This is a question I am asked all the time! We may consider an excursion to the cultural highlights of Europe quite a grand expedition, but still, most of us can afford to visit the Louvre in Paris or the Sagrada Familia in Barcelona. However, when we look into going on safari in Botswana, with only basic facilities, poor infrastructure and many logistical problems, we find that it actually costs much more. Naturally, this is very confusing for most first-time visitors. I’d like to try and explain this puzzling state of affairs.
First of all there is the element of accessibility: with the exception of a few trunk roads connecting the major towns, the roads leading to the natural highlights of Botswana are simple sandy tracks or gravel. The landscape is extremely diverse, varying from dry scrub to marshy wetlands. In areas like the Okavango Delta, some places can only be reached by light aircraft or boats. Clearly, this requires specialised, reliable modes of transport such as expensive, tailor-made 4×4 vehicles to carry all the necessary supplies and equipment, not to mention passengers.
The level of difficulty in getting around is off-putting for the average traveller and so tourist numbers are relatively low. This factor alone clearly leads to higher individual costs. Moreover, the government of Botswana has chosen to promote a policy of ‘high cost-low volume’ in its tourism sector. They have found it necessary to take this step in order to protect their fragile ecosystems, thus preserving the very conditions which attract the visitor in the first place – rare and abundant wildlife in a pristine natural habitat.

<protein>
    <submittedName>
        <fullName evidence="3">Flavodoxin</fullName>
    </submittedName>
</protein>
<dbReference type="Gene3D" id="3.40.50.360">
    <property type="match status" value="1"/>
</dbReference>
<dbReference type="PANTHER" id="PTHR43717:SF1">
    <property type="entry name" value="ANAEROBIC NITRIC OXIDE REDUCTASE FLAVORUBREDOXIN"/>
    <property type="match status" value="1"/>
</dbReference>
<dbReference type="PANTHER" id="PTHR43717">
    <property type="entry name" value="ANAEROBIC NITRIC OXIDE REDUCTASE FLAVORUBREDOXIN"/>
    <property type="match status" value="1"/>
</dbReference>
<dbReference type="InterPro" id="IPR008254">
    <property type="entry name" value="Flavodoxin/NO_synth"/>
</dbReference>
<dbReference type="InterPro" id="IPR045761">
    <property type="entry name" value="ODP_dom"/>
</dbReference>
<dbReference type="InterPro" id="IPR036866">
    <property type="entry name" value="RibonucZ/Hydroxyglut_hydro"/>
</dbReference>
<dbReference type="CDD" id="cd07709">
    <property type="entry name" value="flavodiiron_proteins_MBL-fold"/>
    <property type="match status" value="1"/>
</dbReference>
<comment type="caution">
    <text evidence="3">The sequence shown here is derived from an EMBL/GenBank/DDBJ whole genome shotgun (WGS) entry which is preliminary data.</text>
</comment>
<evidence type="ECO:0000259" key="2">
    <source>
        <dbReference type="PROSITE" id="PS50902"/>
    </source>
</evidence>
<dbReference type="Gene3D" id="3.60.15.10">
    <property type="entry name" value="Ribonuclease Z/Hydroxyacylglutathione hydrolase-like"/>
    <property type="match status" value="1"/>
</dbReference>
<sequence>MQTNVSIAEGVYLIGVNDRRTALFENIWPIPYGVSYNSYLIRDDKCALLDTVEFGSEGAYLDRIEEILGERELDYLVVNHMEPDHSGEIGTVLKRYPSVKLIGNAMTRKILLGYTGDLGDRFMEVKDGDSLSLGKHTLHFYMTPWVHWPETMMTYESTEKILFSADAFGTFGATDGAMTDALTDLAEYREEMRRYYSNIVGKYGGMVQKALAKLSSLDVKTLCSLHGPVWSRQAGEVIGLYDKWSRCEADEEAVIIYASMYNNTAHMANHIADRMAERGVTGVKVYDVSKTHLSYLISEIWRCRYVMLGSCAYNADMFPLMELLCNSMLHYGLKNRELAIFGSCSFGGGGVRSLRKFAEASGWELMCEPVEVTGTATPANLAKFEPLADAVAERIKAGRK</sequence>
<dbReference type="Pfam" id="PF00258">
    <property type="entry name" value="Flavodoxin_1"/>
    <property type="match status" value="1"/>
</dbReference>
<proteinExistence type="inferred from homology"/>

While mass tourism would undoubtedly lead to lower costs, the negative environmental impacts are well known – natural habitat loss, pressure on endangered species, strain on resources, etc. In contrast to that, thanks to low human activity, the national parks of Botswana offer an unparalleled wilderness experience where you can enjoy true peace and freedom, and a rare opportunity to be close to nature. In addition, because safaris in Botswana strive towards ecotourism, your participation not only protects the wildlife but also benefits the economic development of local communities, empowering them and preserving their cultural integrity.
In summary, a safari can seem expensive when compared to other forms of holiday, but having outlined some of the reasons above, you can see that when it comes to a pure and natural wilderness experience, with peace, exclusivity, diversity and the rare priviledge of close-up interaction with wildlife in a completely natural environment, there is just no match for Botswana!
Despite these wonderful priviledges, it is important to note that a wide range of price options are still available. Yes, there are luxury lodges charging over $500 dollars per person per night, but these permanent set-ups do not give the real wilderness experience in my opinion. The fully-serviced mobile safari offers many variations in the price mix depending on the season and the number of services included. This type of tour offers you the greatest flexibility and has large numbers of operators, most of whom are locally owned and run. We can connect you with the local guides and professionals on a personal level for an authentic and affordable safari in Botswana.